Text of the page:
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Now in noise

The institute's scientists plan to capture cells of the immune system, and "listen" to the cytokine conversations they have between them. In the first stage they will focus on helper T cells

Dr. Nir Friedman. a new language
Dr. Nir Friedman. a new language

When learning a new language, it is difficult to follow a conversation between the two speakers of the language. The situation can be doubly difficult when trying to follow what is being said in a room where a conversation is going on between many people, who all speak the same language as their mother tongue. Dr. Nir Friedman, from the Department of Immunology at the Weizmann Institute of Science, knows this difficulty intimately because he is trying to understand the molecular "language" of the cells of the immune system.

When the body is faced with an immune challenge such as infection or cancer, the immune system's army of cells is mobilized, and all cells work together to fight back in a coordinated manner. "Instructions" pass from one "level" of cells to another "level", and each type of cells carries out certain "commands" that lead to a coordinated and appropriate immune response to the situation. These action instructions are transmitted between the cells using different molecules, including small proteins called cytokines, which carry relevant and defined information, just like words in a human language.

Because of background noise (many molecules "moving around in the field"), it is very difficult to understand what exactly is happening - that is, which cell is "talking" to which other cell, and how the molecular instructions are translated into the reactions of the cells. Therefore, in order to understand this basic process that occurs during the immune response, it is advisable to study the system at the level of individual cells and not be satisfied with reviewing entire populations of cells. In other words, it is advisable to "listen" to only one cell at a time.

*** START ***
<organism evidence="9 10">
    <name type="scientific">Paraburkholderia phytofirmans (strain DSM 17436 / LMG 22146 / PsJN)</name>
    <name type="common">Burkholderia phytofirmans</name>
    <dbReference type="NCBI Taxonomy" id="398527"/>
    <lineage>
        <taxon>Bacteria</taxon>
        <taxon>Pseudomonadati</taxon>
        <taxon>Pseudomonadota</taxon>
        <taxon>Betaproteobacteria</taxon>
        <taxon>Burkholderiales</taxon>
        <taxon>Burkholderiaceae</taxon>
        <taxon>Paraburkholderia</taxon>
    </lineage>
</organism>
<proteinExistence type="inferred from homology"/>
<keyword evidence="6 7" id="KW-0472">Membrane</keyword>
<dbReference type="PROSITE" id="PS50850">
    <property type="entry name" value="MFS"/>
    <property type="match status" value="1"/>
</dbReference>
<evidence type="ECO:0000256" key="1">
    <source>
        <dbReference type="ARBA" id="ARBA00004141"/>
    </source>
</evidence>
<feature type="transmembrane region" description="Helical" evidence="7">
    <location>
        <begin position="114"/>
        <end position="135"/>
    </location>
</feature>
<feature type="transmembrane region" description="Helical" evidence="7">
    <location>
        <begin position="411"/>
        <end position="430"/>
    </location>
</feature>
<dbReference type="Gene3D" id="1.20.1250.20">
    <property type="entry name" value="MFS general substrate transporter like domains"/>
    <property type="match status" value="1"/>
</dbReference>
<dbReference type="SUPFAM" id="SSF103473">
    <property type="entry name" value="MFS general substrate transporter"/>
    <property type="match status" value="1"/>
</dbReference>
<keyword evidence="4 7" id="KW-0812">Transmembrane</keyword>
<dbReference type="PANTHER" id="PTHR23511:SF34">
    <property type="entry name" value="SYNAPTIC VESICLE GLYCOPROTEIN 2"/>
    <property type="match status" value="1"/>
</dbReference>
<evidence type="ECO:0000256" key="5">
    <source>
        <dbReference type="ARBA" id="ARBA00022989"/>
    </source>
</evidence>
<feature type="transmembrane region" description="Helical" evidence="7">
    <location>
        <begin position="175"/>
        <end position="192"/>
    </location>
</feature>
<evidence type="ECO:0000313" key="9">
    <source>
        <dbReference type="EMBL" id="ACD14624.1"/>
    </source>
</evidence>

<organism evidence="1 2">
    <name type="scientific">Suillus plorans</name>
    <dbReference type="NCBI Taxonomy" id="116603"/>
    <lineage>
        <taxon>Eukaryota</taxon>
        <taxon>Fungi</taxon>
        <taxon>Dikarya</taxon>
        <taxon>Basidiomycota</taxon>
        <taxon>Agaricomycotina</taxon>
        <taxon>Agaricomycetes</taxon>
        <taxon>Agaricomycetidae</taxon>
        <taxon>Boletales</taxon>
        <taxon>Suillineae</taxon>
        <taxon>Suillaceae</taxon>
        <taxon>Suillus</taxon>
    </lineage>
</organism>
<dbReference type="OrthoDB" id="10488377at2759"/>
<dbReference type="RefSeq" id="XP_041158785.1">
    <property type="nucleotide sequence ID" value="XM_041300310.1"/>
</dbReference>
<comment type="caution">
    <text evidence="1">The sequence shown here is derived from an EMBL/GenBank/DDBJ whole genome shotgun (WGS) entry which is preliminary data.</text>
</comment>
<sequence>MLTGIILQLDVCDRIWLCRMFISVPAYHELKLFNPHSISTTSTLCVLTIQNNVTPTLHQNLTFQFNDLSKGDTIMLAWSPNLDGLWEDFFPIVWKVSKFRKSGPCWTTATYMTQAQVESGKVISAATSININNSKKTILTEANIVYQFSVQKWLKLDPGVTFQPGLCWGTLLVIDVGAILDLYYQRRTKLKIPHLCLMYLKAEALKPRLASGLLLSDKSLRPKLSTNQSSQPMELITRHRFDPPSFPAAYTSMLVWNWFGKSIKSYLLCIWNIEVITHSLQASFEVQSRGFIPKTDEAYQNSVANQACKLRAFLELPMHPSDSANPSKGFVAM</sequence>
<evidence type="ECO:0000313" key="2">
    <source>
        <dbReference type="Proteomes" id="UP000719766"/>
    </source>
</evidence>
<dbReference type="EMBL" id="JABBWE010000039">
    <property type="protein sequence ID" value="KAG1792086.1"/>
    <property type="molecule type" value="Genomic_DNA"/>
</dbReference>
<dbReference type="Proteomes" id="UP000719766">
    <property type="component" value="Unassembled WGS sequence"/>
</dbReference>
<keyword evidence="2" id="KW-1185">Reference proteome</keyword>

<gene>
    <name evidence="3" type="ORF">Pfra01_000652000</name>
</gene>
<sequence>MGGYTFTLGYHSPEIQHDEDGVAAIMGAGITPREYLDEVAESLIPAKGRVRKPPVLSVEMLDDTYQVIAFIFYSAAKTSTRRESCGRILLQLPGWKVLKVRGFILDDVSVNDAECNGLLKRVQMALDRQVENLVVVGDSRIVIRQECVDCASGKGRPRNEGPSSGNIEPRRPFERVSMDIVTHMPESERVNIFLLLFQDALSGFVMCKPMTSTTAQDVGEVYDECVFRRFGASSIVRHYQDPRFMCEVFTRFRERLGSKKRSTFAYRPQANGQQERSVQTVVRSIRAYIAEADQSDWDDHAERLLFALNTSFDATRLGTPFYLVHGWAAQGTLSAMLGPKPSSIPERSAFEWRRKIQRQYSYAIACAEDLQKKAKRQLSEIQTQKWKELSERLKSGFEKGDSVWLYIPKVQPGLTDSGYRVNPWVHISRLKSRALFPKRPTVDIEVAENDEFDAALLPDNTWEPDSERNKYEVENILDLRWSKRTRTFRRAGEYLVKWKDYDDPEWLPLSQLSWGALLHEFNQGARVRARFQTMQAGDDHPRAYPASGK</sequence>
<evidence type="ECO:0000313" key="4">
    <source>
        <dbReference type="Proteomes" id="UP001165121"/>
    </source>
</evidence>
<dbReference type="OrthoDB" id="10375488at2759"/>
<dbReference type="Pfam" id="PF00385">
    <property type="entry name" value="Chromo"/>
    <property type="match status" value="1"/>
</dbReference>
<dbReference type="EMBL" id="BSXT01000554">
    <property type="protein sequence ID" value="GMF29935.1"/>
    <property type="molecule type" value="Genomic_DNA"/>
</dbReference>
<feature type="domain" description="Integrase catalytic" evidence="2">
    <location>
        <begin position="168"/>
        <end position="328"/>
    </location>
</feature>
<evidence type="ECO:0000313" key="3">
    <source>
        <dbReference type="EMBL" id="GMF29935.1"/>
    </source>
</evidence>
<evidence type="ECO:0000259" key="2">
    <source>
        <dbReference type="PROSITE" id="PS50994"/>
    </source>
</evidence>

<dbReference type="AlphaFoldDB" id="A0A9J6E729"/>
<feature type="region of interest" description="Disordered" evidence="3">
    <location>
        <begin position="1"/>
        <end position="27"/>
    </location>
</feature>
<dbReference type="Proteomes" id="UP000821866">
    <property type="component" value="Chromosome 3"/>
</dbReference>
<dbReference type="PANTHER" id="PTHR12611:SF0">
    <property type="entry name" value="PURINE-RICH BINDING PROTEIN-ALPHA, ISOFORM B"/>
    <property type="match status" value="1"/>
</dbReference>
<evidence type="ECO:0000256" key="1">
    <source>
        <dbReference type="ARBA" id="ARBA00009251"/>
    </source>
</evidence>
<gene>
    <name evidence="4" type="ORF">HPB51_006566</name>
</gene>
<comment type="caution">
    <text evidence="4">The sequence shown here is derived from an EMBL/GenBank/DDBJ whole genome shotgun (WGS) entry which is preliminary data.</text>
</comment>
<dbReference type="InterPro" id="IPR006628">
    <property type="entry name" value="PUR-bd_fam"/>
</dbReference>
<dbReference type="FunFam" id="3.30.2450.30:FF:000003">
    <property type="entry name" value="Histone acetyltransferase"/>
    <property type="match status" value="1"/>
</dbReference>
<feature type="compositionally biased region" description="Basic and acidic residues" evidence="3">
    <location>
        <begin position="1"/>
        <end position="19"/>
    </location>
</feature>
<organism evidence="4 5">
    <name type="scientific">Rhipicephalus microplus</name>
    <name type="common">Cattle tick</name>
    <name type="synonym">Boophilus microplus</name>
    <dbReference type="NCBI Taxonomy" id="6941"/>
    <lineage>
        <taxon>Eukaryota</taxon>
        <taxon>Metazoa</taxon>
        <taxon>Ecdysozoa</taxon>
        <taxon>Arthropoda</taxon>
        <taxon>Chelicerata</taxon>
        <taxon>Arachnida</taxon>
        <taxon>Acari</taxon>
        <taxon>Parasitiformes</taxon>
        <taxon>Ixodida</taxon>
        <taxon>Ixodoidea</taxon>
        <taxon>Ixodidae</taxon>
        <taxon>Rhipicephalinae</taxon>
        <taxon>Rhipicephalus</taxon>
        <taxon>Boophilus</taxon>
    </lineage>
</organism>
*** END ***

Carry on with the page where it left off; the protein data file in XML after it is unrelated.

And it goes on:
The existing scientific tools are quite limited in their sensitivity and in their ability to monitor the activity of individual cells. For example, scientists often use "reporter" genes, such as green fluorescent protein (GFP), because it "broadcasts" its reports through light when it is expressed together with the protein being studied. But if the protein is produced in the cell in relatively small amounts, the glow of the reported protein will be too weak to be detected under a normal microscope.

Dr. Friedman, who is a physicist by training, decided to use tools that are usually used for research in physics, to study biological systems. While doing post-doctoral research at Harvard University, he developed, together with other researchers, a new method that makes it possible to discover proteins produced in a cell (in the E.Coli bacterium) even when it is a single molecule.

To detect such tiny amounts of protein, the scientists used the enzyme beta-galactosidase for reporting. In this case, the source of the measured signal is not in the enzyme itself, but in another target substance, which is broken down by it. As soon as the target substance is broken down, it glows, thus reporting the presence of the enzyme that breaks it down. Since one enzyme molecule can break down many target molecules in a second, a strong amplification of the signal is created, which makes it possible to detect tiny amounts of the reporter protein (the enzyme) using standard microscopy systems. That, at least, was the theory. In practice, the scientists were unable to receive the signals, because the decomposition products of the target substance were removed from the cell quickly, immediately after they were created - which led to a significant decrease in the strength of the signals. To overcome this problem, the scientists used tiny and sophisticated devices that are divided into closed spaces (using a technology called micro-fluidics), within which individual cells can be captured, thus preventing the bright signals from escaping from the spaces.